A deadly outbreak of E. coli in 2006, traced to a California spinach field, spurred an overhaul of food-safety regulations in the leafy-greens industry — and that’s got to be a good thing, right? Not so fast, says a study published last week in the journal Nature. Those regulations have contributed to a major loss of ecosystem diversity in California’s Salinas Valley, while at the same time doing little to alleviate the risk of food-borne illness.
In an effort to reduce the potential for contamination, the industry put in place standards that, while technically voluntary, quickly became widespread. Big produce buyers, fearing further disease outbreaks and the public-relations disasters they create, only want to do business with farmers conforming to the new guidelines. “Nationwide, U.S. fruit and vegetable farmers report being pressured by commercial produce buyers to engage in land-use practices that are not conducive to wildlife and habitat conservation, in a scientifically questionable attempt to reduce food-borne illness risk,” the study reports.
Scientific American describes what this ends up looking like:
Researchers discovered that the new farming practices have further de-incentivized growers from farming in ways that take into account the importance of natural systems of resource cycling and plant regeneration. Instead, many have cleared land of native vegetation, erected fences and laid poison to deter the presence of wildlife. As a result of growers’ attempts to control for all potential variables on crop sites, farmed areas have become not only uninhabitable for wildlife but also more vulnerable to climate change.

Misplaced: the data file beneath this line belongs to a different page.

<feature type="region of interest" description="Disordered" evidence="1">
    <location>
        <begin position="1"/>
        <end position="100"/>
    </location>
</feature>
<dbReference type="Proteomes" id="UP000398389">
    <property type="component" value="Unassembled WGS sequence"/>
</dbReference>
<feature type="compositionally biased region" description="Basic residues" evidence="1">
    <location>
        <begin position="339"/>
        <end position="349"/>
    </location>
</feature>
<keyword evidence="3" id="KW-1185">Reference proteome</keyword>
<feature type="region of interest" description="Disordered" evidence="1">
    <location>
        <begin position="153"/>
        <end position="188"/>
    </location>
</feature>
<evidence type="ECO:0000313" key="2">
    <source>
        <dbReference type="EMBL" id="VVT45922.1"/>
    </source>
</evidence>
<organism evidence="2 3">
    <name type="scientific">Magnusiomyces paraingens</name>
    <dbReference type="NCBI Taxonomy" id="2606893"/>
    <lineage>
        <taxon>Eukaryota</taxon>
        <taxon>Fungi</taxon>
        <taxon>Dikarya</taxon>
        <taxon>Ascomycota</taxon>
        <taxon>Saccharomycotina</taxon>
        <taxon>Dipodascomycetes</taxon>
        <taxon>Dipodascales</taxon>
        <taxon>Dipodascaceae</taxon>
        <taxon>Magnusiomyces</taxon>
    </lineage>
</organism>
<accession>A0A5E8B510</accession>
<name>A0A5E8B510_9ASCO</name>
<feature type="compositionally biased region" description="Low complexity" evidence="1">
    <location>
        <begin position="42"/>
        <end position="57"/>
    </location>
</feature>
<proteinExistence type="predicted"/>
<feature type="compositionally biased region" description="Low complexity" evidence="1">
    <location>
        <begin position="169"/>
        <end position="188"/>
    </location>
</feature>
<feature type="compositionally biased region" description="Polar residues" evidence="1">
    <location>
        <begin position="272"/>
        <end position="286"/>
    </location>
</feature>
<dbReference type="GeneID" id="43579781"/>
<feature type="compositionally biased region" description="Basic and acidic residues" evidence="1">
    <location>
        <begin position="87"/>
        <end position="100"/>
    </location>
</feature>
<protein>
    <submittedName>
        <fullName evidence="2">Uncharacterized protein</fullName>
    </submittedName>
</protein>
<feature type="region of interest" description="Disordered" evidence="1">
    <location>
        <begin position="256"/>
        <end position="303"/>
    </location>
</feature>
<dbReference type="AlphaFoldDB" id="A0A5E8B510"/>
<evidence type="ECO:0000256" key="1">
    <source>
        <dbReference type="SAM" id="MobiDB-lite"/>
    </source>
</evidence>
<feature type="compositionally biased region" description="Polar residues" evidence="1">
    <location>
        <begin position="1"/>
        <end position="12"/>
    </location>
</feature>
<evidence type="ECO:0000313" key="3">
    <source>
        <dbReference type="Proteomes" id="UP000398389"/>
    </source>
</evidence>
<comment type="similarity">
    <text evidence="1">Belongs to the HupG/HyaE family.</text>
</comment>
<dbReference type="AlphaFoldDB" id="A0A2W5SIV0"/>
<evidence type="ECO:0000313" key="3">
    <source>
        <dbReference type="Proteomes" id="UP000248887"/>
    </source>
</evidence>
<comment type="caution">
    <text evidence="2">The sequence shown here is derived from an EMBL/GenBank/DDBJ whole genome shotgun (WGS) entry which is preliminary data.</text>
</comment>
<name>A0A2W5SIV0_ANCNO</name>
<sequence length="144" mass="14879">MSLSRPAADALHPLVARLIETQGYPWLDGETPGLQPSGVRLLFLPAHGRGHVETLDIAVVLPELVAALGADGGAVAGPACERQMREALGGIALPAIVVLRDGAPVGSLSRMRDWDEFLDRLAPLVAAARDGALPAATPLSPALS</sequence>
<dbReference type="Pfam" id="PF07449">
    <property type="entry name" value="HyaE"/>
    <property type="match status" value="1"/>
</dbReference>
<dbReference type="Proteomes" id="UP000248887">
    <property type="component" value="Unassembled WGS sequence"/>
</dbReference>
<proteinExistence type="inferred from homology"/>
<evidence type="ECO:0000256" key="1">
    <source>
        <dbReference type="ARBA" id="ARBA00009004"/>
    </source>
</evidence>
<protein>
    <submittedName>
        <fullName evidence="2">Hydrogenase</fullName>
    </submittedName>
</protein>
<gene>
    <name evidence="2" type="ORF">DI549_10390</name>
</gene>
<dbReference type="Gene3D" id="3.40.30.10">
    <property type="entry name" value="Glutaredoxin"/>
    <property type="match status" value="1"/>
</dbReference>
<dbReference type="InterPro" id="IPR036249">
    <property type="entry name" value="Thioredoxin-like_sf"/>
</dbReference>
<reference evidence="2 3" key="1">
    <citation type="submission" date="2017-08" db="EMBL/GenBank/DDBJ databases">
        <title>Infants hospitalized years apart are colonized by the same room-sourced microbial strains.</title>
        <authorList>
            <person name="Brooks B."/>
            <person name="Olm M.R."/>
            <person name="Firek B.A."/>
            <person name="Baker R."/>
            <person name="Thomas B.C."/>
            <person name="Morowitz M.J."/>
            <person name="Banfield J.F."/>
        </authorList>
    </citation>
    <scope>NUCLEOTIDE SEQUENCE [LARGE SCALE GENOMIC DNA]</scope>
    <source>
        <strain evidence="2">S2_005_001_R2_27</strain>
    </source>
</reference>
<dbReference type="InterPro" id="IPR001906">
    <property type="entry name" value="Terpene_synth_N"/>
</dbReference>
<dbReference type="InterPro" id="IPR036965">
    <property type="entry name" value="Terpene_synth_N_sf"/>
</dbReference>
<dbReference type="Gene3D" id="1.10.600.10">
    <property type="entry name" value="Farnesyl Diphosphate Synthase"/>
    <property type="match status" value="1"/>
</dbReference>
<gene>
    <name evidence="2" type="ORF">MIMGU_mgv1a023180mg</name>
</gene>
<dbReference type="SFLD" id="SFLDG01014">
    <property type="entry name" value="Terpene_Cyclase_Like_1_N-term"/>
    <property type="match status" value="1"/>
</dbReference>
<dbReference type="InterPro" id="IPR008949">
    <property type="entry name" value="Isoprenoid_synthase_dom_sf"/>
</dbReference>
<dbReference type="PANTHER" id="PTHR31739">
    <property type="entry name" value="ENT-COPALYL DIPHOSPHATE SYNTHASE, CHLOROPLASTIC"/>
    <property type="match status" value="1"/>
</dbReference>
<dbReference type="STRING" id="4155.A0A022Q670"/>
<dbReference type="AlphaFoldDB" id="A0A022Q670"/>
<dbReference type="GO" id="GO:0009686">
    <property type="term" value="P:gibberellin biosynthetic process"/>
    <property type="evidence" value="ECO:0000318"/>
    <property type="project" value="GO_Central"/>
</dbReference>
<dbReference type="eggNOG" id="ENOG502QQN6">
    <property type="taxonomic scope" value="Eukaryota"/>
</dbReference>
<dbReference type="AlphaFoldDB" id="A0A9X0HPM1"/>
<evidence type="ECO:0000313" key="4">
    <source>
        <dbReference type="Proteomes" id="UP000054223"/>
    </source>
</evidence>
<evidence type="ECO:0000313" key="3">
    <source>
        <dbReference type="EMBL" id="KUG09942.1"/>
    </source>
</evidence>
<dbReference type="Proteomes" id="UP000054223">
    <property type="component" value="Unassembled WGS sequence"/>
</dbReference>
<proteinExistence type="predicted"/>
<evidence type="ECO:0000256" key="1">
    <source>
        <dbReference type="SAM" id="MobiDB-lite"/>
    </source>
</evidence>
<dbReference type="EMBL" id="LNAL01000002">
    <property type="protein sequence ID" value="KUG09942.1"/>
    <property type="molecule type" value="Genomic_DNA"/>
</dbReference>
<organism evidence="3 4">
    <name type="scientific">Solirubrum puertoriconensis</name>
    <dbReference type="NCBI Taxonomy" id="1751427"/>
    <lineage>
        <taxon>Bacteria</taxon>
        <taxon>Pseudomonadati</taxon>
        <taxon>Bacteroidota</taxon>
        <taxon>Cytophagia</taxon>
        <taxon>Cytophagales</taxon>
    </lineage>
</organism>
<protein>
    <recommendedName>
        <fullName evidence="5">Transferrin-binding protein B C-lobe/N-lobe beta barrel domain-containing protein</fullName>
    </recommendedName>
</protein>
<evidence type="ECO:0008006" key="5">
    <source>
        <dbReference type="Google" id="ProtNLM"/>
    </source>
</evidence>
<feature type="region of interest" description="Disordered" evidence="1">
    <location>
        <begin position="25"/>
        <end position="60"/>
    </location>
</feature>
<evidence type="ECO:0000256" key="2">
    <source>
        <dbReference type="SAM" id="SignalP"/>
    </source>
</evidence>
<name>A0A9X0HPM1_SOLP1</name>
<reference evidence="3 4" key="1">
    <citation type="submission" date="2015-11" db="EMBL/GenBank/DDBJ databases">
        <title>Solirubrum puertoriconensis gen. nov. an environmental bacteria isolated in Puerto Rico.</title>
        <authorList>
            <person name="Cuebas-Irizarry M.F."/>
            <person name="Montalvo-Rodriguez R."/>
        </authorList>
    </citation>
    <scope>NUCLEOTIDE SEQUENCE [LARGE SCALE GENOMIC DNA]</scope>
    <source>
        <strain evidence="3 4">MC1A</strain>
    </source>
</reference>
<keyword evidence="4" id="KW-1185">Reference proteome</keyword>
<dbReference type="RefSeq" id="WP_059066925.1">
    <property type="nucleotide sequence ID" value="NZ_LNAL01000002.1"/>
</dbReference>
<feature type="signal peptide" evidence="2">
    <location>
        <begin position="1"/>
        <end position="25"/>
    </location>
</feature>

The Salinas Valley is not only an important agricultural area — California’s “salad bowl,” where 70 percent of the nation’s greens are produced — but also an ecological gem, The Guardian writes:
The floodplain habitat is a stopover and feeding ground for migrating birds like the Great Blue Heron, its plains and river harbour a number of endangered species like the steelhead salmon, and the waterway connects with one of the country’s largest marine sanctuaries.
The study found that between 2005 — before the E. coli spinach outbreak — and 2009, the Salinas Valley lost 13 percent of that precious riverside and wetland habitat. Clearing vegetation between crop fields and waterways not only disrupts ecosystems and displaces wildlife, it also gives pesticides and fertilizers an easier path to pollute water supplies, and eliminates natural plant buffers that slow erosion and diminish the impacts of flooding.
The worst part is that these new practices haven’t really done squat for food safety, SciAm writes:
Since the 2006 outbreak of E. coli was linked with spinach grown in California, at least 15 more domestic E. coli outbreaks have been reported. More than half included cases reported in California.
Obviously we want to do everything possible to prevent food — especially spinach, for goodness’ sake, which is supposed to the epitome of healthy — from killing people. But not with misguided, ineffective reforms that endanger the entire ecosystem and thus our ability to grow food in the first place.